Although around 2,500 people in Germany are being infected by the coronavirus every day, Daimler and Volkswagen started production again this week.
At Daimler, about 80 percent of the 170,000 employees have been affected by short-time working in one form or another since the beginning of April. Only production of the luxury cars, the new S-Class, has been maintained.
Now Daimler is starting up drive and transmission technology production in particular. Not only their plants in Germany, but above all in China, where production is up and running again, are dependent on this. Daimler board member for human resources Wilfried Porth and General Works Council Chairman Michael Brecht proudly declared that some plants would start immediately with three shifts, others with two, or initially only one shift.
In China, 32 of the 33 plants that Volkswagen operates with partners are already producing. In order to ensure the supplying of these plants, VW’s component plants in Braunschweig and Kassel restarted production on April 6. The parts plants in Salzgitter, Chemnitz and Hanover in Germany, and in Poland, followed suit after Easter. “The gradual start-up of our plants was important in order to secure supplies to the overseas plants,” asserted Thomas Schmall, chairman of the Board of Management of the Volkswagen Components Group.
The production plants are now reopening. This week, VW plants in the Slovakian capital Bratislava and in Zwickau in Saxony are starting up. In Zwickau, VW is building its first electric model, the ID.3 compact car.
Next week will also see the restarting of production at other German VW plants, including the main plant in Wolfsburg and the VW commercial vehicle plant in Hanover. Cars are also to roll off the assembly line again starting next week in Spain, Portugal, Russia and the US. Factories in South America and South Africa are to follow in May.
The organization of worldwide supply chains is a particular problem for Volkswagen, Daimler and all the other auto manufacturers. VW has 6,500 supplier companies in Europe alone. While work has been resumed in China for several weeks now, the production of components in Italy or France is still severely restricted. However, the planned start-ups are now secured, Daimler manager Porth reported.
The fact that production is being restarted and the workforces are being put in mortal danger is the result of a concerted action by the auto manufacturers, the IG Metall union and its works council representative and the German government.
The VW general works council, chaired by Bernd Osterloh, passed a works agreement about two weeks ago, “which lays down the framework for a controlled ramp-up of production in the factories.” The “100-point plan to fight the pandemic” applies to the company’s approximately 630,000 employees worldwide.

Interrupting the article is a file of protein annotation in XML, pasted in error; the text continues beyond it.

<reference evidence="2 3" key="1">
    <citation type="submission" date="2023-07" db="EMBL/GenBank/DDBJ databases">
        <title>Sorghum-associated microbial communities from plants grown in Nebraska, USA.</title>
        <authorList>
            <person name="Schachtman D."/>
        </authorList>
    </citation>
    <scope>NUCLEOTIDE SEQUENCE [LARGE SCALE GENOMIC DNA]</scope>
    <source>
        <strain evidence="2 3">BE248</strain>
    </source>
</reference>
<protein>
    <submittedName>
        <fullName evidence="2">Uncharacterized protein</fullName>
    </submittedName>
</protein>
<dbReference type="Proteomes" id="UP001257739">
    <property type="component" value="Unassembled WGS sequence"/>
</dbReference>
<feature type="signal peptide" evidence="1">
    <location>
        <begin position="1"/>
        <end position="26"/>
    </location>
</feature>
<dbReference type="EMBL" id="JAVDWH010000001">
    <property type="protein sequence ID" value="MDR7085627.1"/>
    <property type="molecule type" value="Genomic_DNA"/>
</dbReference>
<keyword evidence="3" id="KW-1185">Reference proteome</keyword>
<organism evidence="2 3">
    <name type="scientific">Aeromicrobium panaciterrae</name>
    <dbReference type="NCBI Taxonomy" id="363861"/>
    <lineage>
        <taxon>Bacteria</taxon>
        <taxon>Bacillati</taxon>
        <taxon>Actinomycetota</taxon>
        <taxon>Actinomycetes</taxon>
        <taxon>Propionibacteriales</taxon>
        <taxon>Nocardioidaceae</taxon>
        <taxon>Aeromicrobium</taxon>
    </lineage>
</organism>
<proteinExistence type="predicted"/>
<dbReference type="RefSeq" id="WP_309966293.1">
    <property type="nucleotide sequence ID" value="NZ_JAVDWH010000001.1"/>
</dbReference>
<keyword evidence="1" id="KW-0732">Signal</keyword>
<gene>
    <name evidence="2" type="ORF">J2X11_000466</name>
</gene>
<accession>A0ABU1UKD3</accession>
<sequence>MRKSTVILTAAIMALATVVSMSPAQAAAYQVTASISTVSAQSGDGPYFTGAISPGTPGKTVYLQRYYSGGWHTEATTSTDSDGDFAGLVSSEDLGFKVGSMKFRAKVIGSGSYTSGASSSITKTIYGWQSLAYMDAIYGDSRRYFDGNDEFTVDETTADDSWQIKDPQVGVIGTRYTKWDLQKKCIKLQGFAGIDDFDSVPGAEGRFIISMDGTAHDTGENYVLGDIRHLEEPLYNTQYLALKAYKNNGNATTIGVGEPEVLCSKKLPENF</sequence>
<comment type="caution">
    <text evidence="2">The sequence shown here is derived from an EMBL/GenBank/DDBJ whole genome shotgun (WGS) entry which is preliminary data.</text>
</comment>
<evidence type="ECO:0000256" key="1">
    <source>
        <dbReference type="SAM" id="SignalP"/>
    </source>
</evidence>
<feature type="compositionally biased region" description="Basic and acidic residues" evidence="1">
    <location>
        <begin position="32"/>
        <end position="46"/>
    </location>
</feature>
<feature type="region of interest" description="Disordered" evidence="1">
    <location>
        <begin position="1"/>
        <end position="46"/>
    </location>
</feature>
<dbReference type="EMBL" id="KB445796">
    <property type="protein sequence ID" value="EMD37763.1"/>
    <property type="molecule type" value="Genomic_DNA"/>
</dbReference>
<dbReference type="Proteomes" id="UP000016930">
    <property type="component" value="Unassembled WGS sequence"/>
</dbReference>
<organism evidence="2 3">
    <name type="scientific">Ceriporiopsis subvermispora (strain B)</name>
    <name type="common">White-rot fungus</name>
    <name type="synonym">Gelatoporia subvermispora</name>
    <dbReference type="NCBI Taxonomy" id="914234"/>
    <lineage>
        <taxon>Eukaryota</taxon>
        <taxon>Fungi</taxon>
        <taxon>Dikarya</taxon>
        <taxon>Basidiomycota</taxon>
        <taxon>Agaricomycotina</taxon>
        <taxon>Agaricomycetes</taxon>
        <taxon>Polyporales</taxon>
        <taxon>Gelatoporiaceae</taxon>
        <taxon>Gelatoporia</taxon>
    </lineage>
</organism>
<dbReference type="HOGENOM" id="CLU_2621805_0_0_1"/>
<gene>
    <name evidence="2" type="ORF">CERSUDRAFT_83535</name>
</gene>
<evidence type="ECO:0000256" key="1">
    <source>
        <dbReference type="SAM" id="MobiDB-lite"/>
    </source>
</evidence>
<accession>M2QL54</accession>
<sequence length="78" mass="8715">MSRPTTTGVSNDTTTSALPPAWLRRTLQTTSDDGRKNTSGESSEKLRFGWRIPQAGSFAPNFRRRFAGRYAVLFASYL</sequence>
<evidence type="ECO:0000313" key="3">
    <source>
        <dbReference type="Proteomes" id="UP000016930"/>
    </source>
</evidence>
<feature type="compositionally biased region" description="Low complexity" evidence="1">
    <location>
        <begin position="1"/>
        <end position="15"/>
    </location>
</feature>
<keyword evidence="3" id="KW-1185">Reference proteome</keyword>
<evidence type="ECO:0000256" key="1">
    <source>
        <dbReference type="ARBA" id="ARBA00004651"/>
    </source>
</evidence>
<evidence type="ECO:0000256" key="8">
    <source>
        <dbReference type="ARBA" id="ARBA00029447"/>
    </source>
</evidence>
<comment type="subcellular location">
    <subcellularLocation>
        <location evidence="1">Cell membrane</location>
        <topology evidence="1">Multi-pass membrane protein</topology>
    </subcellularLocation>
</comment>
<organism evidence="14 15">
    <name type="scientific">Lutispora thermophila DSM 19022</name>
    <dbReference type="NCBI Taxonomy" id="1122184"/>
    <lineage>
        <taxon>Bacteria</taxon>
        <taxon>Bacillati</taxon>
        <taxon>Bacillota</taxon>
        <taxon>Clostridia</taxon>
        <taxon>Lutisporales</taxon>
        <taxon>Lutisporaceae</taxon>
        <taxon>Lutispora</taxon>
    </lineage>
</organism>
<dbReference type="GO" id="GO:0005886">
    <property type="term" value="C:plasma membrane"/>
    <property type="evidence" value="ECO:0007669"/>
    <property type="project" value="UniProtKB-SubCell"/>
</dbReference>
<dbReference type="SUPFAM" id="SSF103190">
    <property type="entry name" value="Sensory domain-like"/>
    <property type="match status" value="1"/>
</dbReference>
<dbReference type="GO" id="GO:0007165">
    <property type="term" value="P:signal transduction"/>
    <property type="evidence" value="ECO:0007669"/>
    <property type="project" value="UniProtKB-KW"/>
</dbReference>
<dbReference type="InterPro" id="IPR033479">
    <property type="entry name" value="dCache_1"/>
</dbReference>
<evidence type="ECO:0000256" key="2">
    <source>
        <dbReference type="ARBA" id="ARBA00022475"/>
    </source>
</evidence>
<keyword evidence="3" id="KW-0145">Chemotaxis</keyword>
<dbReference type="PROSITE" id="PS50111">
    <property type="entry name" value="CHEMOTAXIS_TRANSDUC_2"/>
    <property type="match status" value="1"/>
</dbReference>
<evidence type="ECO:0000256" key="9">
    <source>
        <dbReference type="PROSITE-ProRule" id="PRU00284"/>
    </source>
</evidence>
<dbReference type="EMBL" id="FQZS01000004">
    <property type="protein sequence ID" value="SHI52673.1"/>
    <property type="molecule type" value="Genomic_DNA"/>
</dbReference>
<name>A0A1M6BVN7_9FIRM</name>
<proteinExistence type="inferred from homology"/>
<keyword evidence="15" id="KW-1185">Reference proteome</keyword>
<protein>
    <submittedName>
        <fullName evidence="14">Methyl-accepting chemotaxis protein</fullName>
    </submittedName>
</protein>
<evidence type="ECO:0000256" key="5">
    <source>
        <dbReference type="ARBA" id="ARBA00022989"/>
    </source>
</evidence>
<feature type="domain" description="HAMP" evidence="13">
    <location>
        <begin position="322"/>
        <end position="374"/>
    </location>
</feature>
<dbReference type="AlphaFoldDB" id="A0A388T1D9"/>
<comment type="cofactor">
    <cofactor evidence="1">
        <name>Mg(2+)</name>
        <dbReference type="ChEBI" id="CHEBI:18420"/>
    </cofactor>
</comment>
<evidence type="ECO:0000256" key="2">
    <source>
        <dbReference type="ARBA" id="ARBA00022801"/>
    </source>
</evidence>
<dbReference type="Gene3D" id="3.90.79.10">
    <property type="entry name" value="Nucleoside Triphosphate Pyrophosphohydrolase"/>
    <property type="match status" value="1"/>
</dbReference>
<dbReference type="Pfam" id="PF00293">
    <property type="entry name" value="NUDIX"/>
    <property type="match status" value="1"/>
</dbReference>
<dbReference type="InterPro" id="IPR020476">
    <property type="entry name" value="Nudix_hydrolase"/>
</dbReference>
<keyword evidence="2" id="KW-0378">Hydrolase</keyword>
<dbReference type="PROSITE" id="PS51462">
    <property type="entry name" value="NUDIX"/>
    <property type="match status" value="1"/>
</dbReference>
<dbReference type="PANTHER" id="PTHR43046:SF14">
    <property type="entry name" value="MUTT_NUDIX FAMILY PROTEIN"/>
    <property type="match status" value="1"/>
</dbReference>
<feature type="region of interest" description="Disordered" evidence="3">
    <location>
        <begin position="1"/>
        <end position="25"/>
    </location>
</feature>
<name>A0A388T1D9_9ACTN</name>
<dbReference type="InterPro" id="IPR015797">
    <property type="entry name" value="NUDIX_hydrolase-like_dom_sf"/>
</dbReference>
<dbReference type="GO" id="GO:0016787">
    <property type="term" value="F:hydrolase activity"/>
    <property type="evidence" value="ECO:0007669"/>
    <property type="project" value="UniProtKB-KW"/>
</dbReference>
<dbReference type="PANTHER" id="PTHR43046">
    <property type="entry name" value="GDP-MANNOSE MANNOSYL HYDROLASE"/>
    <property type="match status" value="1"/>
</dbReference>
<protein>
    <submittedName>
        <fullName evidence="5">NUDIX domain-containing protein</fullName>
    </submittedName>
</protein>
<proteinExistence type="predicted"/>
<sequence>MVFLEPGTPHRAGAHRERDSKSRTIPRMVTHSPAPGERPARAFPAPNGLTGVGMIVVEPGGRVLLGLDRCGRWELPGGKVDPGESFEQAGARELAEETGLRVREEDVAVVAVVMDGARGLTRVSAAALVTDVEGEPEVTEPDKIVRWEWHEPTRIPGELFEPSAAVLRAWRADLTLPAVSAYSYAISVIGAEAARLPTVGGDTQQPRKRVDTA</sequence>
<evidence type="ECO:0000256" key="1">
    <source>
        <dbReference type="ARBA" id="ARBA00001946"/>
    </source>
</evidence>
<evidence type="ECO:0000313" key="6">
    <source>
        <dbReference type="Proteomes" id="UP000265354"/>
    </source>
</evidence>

The 100 or so health protection measures range from the obligation to wear masks and to adhere to safety distances and hygiene rules, to the requirement to regularly measure body temperature. Osterloh said that VW was setting “a standard in the industry.”
This was also claimed by the board of directors and the chairman of the works council, Brecht of Daimler, who together announced the official resumption of production. “We have always said that when we start again, the risk of infection should be lower here than outside the company,” Brecht announced.
The company and the works council developed measures for the protection of employees based on risk assessments for each workplace. “In principle, the catalogue that emerged from this is the catalogue that was used as the basis for the recommendation of the VDA industry association and ultimately, also for the considerations of the German government,” Porth said. “We have done a lot of preparatory work on this.”
In other words, the corporations and works councils jointly devise the mechanisms by which workers are sent back into the factories and through which the federal government then justifies its criminal policy of ending the lockdown in order to revive profits.
In an additional act of intimidation, works council leader Brecht and personnel director Porth have also warned that workers could still lose their jobs if, at least in the medium term, profits do not start to flow again.
According to the DPA [Deutsche Presse-Agentur] press agency, Porth emphasised that if demand levels off below what the company has based its plans on, it would also be clear that the previous savings targets and planned job cuts would not be enough. “The fact that we will have to make adjustments is obvious,” said Porth. How this would be implemented would have to be seen in due course. “We do not yet know how the market will react,” added Brecht.
In order to stimulate demand, Daimler believes that measures “which could strengthen demand in these times of great uncertainty among customers are definitely worth considering.”